Ms June Tham, executive director of the Rainbow Centre, which also took part in the pilot, said it would take some time to see if it affects donors’ decision-making. But she noted it is a chance to “enhance transparency” and promote the mission of the Rainbow Centre which runs programmes for children with special needs.A corporate governance expert, Associate Professor Mak Yuen Teen of the National University of Singapore Business School, said it is crucial that NVPC is independent of the charities it evaluates.

Users must also be aware of the different levels and depths of the reports, he added, noting
that the reports can help boost donors’ confidence that funds will be properly used.
Other groups like Shared Services for Charity offer similar analysis-type options. But the
group focuses more on internal governance review and helping charities improve in those
areas, making its service “quite complementary”, said Mr Alfred Poon, a research associate
at the Asia Centre for Social Entrepreneurship and Philanthropy.

Large grantmakers and potential users of the service like property giant City Developments
Limited (CDL) describe the new NVPC service as a useful tool.
Said a CDL spokesman: “It would be especially helpful for companies and individuals who do
not have the resources to conduct their own detailed assessments.”
Citibank’s head of corporate affairs, Mr Adam Rahman, touched on the possibility of using
the service in the event that employees want to donate to a charity that “we have not
worked with before”. The bank has given out roughly $1.5 million annually in recent years
to various charitable causes.

NVPC is also developing a standardised data framework for charities listed on donation
portal SG Gives, so that the same basic information is available, and a self-assessment tool
for charities to identify their areas of strength.

Room to grow

Source: Straits Times, 17 January 2013
By: Mr Lu Bo, Managing Director, World Future Foundation; Advisory Board Member, ACSEP

SINGAPORE has achieved much in the area of philanthropy, with countries like China seeing it as a role model. There is of course room still for development and improvement.

Deputy Prime Minister Tharman Shanmugaratnam said during the Philanthropy in Asia Summit in September that between 2006 and 2010, individual donations in Singapore had tripled, reaching 0.3 per cent of gross domestic product (GDP). The participation rate for voluntary work also increased from 15.5 per cent to 23.3 per cent in the same period.

By way of comparison, in the United States, individual donations come to over 2 per cent of GDP and the participation rate for voluntary work is between 30 per cent and 40 per cent.

The World Giving Index recently released by the Britain-based Charities Aid Foundation showed that among the 146 countries surveyed, Singapore was ranked 114th last year. I have some suggestions on how Singapore’s philanthropic efforts can reach greater heights:

* Include philanthropy in “Our Singapore Conversation”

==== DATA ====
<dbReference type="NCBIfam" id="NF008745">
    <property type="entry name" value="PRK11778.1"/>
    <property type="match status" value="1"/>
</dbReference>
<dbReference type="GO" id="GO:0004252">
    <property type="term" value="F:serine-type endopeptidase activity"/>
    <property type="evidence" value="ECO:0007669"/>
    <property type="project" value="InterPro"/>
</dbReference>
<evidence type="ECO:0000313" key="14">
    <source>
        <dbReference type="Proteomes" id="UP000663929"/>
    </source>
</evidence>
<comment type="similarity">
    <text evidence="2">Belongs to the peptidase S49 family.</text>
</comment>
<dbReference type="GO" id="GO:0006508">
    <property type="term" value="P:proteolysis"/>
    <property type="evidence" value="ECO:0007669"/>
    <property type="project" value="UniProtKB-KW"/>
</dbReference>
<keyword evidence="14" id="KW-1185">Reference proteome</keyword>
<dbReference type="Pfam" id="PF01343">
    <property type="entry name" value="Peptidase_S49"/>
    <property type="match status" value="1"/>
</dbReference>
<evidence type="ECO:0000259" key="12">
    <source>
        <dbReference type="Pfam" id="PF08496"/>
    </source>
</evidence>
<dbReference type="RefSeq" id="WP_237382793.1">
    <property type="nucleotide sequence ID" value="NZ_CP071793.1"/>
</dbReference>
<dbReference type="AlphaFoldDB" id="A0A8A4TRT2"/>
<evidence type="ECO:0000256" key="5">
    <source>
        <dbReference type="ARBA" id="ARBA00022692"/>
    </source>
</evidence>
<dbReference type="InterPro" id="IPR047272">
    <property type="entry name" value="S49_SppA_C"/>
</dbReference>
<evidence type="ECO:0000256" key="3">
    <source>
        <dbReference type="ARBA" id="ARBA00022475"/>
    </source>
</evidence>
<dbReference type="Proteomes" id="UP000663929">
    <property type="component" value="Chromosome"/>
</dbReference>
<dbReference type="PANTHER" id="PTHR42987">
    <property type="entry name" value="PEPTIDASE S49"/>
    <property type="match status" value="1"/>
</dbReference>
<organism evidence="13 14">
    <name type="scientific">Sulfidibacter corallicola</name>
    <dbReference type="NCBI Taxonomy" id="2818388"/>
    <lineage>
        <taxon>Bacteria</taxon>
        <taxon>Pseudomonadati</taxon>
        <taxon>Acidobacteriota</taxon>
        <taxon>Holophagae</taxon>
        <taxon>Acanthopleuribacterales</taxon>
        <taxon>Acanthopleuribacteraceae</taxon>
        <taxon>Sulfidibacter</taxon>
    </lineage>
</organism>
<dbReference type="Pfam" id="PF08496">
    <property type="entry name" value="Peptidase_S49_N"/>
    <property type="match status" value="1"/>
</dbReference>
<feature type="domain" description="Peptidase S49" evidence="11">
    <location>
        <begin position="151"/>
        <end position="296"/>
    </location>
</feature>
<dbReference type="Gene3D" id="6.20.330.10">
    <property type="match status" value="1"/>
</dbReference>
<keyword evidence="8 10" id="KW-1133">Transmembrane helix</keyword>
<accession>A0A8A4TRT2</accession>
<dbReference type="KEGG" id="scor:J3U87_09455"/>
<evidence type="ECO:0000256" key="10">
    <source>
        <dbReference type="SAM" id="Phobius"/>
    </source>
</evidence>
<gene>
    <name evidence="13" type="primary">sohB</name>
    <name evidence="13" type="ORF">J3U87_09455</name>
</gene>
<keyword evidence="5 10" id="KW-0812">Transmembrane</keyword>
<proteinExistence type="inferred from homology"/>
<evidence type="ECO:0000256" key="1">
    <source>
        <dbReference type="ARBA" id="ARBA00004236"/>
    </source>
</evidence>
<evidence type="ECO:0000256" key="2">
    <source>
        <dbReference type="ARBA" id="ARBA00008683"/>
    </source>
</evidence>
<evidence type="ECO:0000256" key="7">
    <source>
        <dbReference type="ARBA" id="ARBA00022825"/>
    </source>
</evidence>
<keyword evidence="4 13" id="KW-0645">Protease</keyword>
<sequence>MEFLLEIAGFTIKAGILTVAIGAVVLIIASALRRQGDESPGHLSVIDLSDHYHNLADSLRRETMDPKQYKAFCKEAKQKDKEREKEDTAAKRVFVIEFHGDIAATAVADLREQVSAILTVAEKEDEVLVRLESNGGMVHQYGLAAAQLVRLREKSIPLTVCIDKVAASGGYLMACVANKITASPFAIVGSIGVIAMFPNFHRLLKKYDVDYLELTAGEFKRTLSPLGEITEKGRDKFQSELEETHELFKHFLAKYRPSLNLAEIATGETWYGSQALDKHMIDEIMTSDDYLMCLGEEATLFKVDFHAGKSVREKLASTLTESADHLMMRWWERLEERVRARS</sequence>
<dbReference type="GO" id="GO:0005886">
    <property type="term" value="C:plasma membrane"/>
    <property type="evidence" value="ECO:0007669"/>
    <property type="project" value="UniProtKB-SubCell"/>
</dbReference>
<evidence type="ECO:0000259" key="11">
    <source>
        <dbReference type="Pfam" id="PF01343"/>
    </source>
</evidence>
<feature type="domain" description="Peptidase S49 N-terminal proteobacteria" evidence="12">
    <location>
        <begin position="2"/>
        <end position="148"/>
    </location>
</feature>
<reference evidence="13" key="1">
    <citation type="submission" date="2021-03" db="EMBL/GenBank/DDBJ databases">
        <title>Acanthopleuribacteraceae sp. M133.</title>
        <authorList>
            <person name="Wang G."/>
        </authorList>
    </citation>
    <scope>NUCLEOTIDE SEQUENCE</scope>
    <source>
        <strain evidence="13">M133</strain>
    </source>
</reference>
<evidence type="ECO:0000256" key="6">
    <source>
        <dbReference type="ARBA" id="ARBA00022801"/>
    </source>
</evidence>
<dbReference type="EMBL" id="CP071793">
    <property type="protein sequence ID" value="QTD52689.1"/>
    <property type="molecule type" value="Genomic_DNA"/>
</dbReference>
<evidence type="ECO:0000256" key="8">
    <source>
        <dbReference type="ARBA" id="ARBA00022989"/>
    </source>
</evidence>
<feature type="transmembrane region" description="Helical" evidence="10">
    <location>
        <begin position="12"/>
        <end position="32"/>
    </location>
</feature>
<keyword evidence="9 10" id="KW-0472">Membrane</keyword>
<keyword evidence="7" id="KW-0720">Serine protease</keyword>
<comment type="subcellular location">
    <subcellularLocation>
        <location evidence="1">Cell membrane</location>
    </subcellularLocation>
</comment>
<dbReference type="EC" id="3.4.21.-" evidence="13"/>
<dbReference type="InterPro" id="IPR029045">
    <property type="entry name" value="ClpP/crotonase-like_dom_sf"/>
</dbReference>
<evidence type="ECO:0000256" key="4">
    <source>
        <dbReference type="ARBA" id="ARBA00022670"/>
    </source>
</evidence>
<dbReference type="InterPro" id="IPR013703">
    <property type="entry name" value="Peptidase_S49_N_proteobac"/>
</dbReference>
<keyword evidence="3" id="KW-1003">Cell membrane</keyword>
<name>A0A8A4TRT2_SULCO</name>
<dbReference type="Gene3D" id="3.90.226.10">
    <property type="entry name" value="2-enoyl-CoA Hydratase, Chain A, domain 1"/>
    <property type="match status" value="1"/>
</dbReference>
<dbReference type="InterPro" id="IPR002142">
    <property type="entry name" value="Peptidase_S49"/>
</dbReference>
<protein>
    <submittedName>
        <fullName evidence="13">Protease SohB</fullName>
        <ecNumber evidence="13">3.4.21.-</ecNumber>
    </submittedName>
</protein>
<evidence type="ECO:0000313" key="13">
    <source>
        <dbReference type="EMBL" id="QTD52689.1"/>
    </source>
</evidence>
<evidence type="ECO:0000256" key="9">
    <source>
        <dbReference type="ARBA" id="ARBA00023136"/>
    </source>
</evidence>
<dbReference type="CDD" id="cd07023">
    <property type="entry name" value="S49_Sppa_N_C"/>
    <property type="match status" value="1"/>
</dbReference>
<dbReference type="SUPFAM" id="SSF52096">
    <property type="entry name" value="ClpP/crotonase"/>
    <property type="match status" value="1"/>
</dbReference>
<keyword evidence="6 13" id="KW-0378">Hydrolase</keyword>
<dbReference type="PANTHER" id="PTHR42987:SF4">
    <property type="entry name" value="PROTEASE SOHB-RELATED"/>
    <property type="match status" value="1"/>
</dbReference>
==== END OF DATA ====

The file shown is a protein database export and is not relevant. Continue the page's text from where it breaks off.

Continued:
Philanthropy helps to instill correct values, narrow the poverty gap and ease social conflicts. Since there is now “Our Singapore Conversation” to seek public views and review existing policies, I suggest adding philanthropy as one of the dialogue topics.

* Build up “Asia’s Philanthropic City” Philanthropy can become part of Singapore’s international branding. The city can consider setting up new statutory bodies, hosting related international conventions, awards and training in this field; and encouraging international philanthropic organisations to be regionally headquartered here.

* Rank charity organisations
There is a Charity Navigator in the US to assess charities, while Beijing’s Civil Affairs Bureau has its Star-rating. Since November, Singapore now has its Charity Governance Awards. But there is still no authoritative or publicly recognised assessment of the sector from the Government or a third-party organisation. Ratings – and how these are arrived at – can help the public in choosing their preferred charity or charities and such assessments encourage greater striving and self-discipline by charity organisations.

* Greater media coverage
Here, Singapore can perhaps take a leaf from the experiences elsewhere. For example, in the last few years, dozens of journals on philanthropy have been published in China. Well known magazines and portal sites have dedicated columns or weekly issues on philanthropy. China Central Television is considering a channel on philanthropy.

* Developing specialised studies, grooming talent
Currently, only the National University of Singapore (NUS) offers a bachelor’s degree in social work, while the NUS Business School recently offered some relevant modules. But there are neither undergraduate-level studies related to philanthropy and social enterprise,
nor master’s studies and PhDs in this field. However, some start has been made. NUS, Nanyang Technological University and Singapore Management University now have one new research centre each in this field. In this context,